Sex differences in COVID-19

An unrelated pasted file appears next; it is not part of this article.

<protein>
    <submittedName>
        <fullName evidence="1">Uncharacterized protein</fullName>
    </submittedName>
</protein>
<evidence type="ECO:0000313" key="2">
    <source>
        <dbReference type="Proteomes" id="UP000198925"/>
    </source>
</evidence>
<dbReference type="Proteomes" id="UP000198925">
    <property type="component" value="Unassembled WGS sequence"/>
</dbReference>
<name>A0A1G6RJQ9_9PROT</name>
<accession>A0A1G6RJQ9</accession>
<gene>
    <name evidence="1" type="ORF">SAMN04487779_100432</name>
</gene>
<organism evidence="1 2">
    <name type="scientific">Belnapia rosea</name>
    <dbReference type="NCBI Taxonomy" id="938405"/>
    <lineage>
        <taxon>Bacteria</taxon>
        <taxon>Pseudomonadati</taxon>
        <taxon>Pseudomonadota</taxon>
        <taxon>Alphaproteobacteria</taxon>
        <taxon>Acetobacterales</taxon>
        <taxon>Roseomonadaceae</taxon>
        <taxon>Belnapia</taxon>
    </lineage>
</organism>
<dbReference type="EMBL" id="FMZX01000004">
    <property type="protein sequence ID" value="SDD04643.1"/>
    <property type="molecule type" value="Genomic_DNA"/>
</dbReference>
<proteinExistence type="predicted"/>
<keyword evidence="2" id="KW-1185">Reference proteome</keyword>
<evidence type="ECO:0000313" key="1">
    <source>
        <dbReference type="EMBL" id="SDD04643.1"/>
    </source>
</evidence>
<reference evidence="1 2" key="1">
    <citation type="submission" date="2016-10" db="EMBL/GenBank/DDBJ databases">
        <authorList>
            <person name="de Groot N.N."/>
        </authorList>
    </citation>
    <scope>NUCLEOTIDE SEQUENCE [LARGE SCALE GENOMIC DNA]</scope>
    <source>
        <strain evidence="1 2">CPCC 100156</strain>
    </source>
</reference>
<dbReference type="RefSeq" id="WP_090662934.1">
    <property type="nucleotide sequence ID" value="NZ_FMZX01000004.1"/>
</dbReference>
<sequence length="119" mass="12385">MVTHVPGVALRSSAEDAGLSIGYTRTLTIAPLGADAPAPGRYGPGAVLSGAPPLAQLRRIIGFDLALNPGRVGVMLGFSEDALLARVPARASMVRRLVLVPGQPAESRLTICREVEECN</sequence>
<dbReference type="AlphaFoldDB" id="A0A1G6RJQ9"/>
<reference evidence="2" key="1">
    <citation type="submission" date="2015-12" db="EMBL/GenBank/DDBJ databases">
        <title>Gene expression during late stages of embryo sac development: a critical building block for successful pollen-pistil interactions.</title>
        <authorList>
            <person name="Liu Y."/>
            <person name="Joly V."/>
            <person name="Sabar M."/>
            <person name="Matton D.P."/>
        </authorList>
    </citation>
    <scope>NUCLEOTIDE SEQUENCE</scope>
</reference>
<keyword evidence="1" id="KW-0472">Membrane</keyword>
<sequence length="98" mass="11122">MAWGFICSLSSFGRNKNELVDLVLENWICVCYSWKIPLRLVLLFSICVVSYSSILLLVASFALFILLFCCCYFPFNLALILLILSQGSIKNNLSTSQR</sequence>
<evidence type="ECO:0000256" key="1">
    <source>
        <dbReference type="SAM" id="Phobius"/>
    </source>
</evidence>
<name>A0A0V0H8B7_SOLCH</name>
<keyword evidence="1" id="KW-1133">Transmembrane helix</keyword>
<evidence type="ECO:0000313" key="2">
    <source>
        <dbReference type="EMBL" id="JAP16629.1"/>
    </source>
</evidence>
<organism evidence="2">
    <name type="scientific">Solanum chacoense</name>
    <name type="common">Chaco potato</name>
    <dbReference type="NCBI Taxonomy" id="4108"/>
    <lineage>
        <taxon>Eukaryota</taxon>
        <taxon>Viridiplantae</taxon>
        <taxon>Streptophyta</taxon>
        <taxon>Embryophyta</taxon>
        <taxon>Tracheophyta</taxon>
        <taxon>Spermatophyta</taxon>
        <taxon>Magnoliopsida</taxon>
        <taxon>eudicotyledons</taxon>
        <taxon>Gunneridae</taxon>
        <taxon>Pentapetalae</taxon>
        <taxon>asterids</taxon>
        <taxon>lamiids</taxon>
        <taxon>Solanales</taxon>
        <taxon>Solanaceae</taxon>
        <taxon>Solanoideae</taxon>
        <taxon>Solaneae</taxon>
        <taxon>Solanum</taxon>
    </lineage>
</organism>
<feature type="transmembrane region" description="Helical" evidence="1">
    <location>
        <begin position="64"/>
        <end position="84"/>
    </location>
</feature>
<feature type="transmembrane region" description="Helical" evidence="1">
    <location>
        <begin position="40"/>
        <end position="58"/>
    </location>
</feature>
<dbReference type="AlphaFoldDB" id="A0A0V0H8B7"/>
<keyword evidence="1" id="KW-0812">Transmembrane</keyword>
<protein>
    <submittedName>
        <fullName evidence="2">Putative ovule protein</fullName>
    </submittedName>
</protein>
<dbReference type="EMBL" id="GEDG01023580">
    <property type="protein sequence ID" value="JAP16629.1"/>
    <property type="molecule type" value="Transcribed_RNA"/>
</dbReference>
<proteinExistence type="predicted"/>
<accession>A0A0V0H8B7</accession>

There are many ways in which the pandemic itself affects people’s day-to-day lives, and gender — understood as the ensemble of social expectations, norms, and roles we associate with being a man, woman, trans- or nonbinary person — plays a massive part. On a societal level, COVID-19 has affected cis- and transwomen, for example, differently to how it has cismen, transmen, and nonbinary people. Reproductive rights, decision making around the pandemic, and domestic violence are just some key areas where the pandemic has negatively impacted women. However, sex differences — understood as the biological characteristics we associate with the sex that one is assigned at birth — also play an undeniable role in an epidemic or pandemic. Sex-disaggregated data lacking Before delving deeper into the subject of sex differences in COVID-19, it is worth noting that the picture is bound to be incomplete, as not all countries have released their sex-disaggregated data. Men more than twice as likely to die Global Health 5050, an organization that promotes gender equality in healthcare, has rounded up the total and partial data that is available from the countries with the highest numbers of confirmed COVID-19 cases. According to their data gathering, the highest ratio of male to female deaths, as a result of COVID-19, is in Denmark and Greece: 2.1 to 1. In these countries, men are more than twice as likely to die from COVID-19 as women. In Denmark, 5.7% of the total number of cases confirmed among men have resulted in death, whereas 2.7% of women with confirmed COVID-19 have died. Infection rates in women and men A side-by-side comparison of infection rates between the sexes does not explain the higher death rates in men, nor is there enough data available to draw a conclusion about infection rates broken down by sexes. However, it is worth noting that in Denmark, where men are more than twice as likely to die of COVID-19 as women, the proportion of women who contracted the virus was 54%, while that of men was 46%. By contrast, in Iran, where the ratio of deaths between men and women is less different (1.1 to 1), just 43% of cases are female compared with 57% cases in men. Norway, Sweden, and Germany have a 50–50% case ratio. Other countries where more women have developed COVID-19 include: Switzerland (53% of women to 47% of men) Spain (51% to 49%) The Netherlands (53% to 47%) Belgium (55% to 45%) South Korea (60% to 40%) Portugal (57% to 43%) Canada (52% to 48%) Republic of Ireland (52% to 45%) Women’s innate immune response plays a role. Experts agree that there are sex differences, such as sex chromosomes and sex hormones, that influence how a person’s immunity responds to a pathogen. As a result, “women are in general able to mount a more vigorous immune response to infections [and] vaccinations.” With previous coronaviruses, specifically, some studies in mice have suggested that the hormone estrogen may have a protective role. To read more-


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